After major external experiences (hackathon, ari-global climate tech cohort) or internal experience (accomplishing a goal you'd had on your list for 2-3 months), I'd recommend spending at two days or 8-10 hours reflecting on the experience you had. Understand what you enjoyed the most, what didn't you enjoy, what surprised you about yourself or the experience, etc.

I began deeper reflection, like the method I'm proposing, in 2021, during my Innovate year of TKS. They helped me realize what parts of the project I enjoyed the most, how important specific problems were to me, and over time led to me working on projects that had the "perfect" characteristics because I'd spent months figuring out what these characteristics were, by reflecting.

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A few more qs:

- What would my ideal solo cabin for 1 month in the woods look like?

- If social media didn’t exist what would I pursue?

- What do I want to build?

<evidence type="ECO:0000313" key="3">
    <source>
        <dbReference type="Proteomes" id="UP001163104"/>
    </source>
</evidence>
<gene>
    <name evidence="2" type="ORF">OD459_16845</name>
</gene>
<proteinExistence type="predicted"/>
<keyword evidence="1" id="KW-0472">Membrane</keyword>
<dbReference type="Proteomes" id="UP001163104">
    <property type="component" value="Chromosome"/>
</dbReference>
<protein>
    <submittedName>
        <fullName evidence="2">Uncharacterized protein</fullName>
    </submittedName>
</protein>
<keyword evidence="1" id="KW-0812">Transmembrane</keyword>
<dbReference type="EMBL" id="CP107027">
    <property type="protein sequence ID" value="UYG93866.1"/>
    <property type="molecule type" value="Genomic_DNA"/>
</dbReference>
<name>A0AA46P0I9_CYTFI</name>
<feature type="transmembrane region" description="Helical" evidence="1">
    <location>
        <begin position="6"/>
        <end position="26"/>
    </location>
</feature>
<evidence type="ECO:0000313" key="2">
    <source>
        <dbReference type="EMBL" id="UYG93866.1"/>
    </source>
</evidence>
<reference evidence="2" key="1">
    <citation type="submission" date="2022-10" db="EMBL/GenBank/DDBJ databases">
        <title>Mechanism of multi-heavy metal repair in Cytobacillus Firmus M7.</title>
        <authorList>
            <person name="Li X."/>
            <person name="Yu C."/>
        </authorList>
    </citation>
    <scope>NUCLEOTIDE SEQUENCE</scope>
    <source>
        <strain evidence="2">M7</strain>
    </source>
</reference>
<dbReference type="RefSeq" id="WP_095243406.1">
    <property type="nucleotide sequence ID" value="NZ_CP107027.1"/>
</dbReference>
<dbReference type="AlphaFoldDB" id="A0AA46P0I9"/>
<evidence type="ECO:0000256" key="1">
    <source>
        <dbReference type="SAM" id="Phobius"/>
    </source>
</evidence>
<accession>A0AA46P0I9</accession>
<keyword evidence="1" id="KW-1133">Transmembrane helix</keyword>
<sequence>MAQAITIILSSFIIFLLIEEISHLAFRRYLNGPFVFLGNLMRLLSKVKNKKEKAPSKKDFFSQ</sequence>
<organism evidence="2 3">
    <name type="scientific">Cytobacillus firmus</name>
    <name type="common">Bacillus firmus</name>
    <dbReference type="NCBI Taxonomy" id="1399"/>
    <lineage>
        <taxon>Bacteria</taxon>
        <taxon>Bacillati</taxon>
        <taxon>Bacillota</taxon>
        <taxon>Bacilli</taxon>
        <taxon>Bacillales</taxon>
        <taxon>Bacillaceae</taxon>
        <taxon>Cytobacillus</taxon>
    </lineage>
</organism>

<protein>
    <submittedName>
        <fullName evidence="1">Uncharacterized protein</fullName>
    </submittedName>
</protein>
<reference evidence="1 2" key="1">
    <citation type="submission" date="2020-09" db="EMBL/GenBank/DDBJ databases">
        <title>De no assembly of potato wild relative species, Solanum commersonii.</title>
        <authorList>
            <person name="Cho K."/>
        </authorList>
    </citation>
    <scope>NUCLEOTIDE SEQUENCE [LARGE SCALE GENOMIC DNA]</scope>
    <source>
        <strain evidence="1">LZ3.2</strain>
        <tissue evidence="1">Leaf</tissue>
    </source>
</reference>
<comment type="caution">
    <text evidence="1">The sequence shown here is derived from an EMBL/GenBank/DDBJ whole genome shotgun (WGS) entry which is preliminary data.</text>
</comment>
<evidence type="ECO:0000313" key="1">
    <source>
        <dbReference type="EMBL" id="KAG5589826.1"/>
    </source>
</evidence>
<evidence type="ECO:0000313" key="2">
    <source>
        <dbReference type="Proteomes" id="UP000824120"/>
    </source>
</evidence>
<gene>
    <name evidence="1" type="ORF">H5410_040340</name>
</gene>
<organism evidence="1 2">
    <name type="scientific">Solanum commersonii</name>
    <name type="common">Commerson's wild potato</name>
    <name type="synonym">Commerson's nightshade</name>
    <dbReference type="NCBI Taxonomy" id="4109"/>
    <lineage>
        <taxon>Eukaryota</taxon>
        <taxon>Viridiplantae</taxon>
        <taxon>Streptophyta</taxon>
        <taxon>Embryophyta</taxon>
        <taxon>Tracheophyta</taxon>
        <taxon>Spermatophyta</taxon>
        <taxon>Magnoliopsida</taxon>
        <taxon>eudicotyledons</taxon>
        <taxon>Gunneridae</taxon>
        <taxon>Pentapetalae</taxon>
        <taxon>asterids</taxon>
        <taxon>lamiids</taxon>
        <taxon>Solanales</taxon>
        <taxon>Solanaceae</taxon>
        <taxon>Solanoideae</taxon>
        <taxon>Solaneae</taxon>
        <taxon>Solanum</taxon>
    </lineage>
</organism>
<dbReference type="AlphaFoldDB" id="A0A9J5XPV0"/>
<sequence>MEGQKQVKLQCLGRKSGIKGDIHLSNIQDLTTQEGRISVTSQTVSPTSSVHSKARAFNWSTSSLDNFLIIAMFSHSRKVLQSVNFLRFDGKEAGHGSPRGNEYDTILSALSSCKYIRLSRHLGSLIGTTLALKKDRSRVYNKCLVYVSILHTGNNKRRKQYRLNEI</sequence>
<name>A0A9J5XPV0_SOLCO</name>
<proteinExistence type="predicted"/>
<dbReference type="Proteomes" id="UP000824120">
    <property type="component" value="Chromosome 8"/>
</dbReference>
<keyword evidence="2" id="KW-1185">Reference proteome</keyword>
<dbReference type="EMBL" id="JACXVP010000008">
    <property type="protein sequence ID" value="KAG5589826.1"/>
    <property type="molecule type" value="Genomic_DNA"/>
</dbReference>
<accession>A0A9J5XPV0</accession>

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“Finding your purpose is like finding your best friend” 🔑

Important here, I think, is not being desperate. If you’re desperate, more people will “fit your bff standard” -- enjoy the ride. Keep the bar high. If you’re desperate, you will accept something rather than something great.

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from sigil, building @ airchat - "I find curiosity without the sense of needing to create something grand does better for myself. I dont think anyone can answer do you want to solve this problem for the next 10 years?"

^ good point. agreed, that question is not meant to answer on the spot. it's a guide for purpose to answer over time (2-3 years of exploring)

for this person, they want to build something of their own, and have a bias towards a startup. so that's general advice for building a startup, because it should be a problem space or technical space you want to commit to, as it takes 10 years for most startups to be successful

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